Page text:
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A closeup of an American burying beetle in dirt.

American Burying Beetle

The minimum carrion size for breeding purposes is small birds or mammals. Beetles will fight over highly desirable carcasses until one dominant male and female American burying beetle remain. Together they bury the carcass using secretions to preserve it.

Nicrophorus americanus

Identification

The American burying beetle or carrion beetle is 1.0-1.8 in/2.5-3.5 cm long and is the largest burying beetle. It has black shiny hard-shelled wing cases with red-orange markings, an orange spot at the top of its head, and orange-tipped antennas. The markings differ from other burying beetles by having a distinct red-orange mark at the top of the back, just below the head.

The American burying beetle was once found across most of eastern North America and it now occupies a small portion of its former range. Natural and reintroduced populations occupy isolated areas in twelve Midwestern and Eastern states. The American burying beetle is protected as a Threatened Species in the United States.

Observation Tips

The burying beetle is most active at night. Beetles live for approximately a year and hibernate between late September to mid-May. Breeding occurs between May – June, and adults will bury carrion to feed their young and eliminate competition with flies and ants. The larger the carrion, the more numerous the offspring. Broods can be up to 30, with 15 on average. When beetles are not breeding, they feed on carrion and other live insects.

Interesting Fact

The minimum carrion size for breeding purposes is small birds or mammals. Beetles will fight over highly desirable carcasses until one dominant male and female American burying beetle remain. Together they bury the carcass using secretions to preserve it.

Ideal Habitat

Habitats can be wet meadows, shrublands, grasslands, riparian zones, and forests. Soil type and temperature are important elements for the burying beetle as the species needs moist and non-compacted soil for burying carrion. Overall, beetle abundance is higher in environments that have a higher volume of small mammals. Warmer temperatures from climate change will speed up the decay of carcasses and limit the breeding season’s length.

American burying beetle range map. Range is scattered from eastern US to central states.

Range map provided by NatureServe

Management Activities that Benefit Species – Best Management Practices (BMPs)

The American burying beetle does well in grazed grasslands and hay meadows that use pesticides infrequently. Maintain abundant populations of small mammals (ie, rabbits, mice and birds). Leaving available small carrion benefits the species. With climate change, extended periods of drought are likely to increase, so increasing practices that retain soil moisture will benefit burying beetles. In suitable habitats, consider the reintroduction of burying beetles.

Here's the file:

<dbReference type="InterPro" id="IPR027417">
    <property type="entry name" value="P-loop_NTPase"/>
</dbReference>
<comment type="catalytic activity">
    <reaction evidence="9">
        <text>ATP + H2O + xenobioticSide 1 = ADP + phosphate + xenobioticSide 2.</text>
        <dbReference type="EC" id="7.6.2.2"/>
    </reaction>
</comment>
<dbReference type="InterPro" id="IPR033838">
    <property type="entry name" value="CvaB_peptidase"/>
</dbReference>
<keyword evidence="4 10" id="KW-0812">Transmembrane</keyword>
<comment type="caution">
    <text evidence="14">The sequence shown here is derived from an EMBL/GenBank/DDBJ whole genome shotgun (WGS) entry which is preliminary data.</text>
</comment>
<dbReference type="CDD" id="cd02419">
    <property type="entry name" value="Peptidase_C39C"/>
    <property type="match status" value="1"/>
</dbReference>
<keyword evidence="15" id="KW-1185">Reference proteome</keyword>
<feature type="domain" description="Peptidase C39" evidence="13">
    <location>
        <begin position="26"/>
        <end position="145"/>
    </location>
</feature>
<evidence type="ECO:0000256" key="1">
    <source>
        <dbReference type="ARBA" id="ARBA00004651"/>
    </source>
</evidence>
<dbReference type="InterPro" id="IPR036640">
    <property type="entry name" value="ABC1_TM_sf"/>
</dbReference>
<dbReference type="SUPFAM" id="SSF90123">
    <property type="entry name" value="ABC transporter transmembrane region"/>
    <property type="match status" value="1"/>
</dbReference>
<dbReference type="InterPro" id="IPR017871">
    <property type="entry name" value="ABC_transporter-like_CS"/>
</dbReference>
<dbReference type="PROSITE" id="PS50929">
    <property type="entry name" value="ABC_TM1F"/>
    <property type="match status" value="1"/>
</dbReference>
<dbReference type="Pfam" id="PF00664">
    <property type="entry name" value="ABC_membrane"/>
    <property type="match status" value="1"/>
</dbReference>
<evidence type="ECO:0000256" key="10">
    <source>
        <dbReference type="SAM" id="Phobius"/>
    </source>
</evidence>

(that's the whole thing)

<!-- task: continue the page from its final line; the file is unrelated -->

Management Activities to Avoid

The development of natural areas that reduce the number of small birds and mammals is likely to reduce the availability of carrion to support burying beetle reproduction. Additionally, land use change and human encroachment can fragment beetle populations. Avoid the use of pesticides.

Other Species that Benefit from Similar Habitat Management

Burying beetles are efficient nutrient recyclers and can keep fly and ant populations in check. Management actions that support native birds and small mammals are likely also to benefit burying beetles. Predators of the American burying beetle include skunks, crows, raccoons, and coyotes.

Download

Download the Burying Beetle factsheet

Descarga la ficha de escarabajo enterrador americano

Other Resources

NatureServe: 2021. NatureServe Explorer: An online encyclopedia of life [web application] Version 7.1. NatureServe, Arlington, Virginia. American Burying Beetle

US Fish and Wildlife Service: American Burying Beetle Fact Sheet

US Fish and Wildlife Service: 2019. Species Status Assessment report for American burying beetle

US Fish and Wildlife Service: Species profile American burying beetle

St Louis Zoo: About the American burying beetle

Nebraska Game Parks: American burying beetle

Photo credit: Lindsay Vivian/USFWS/Flickr

 

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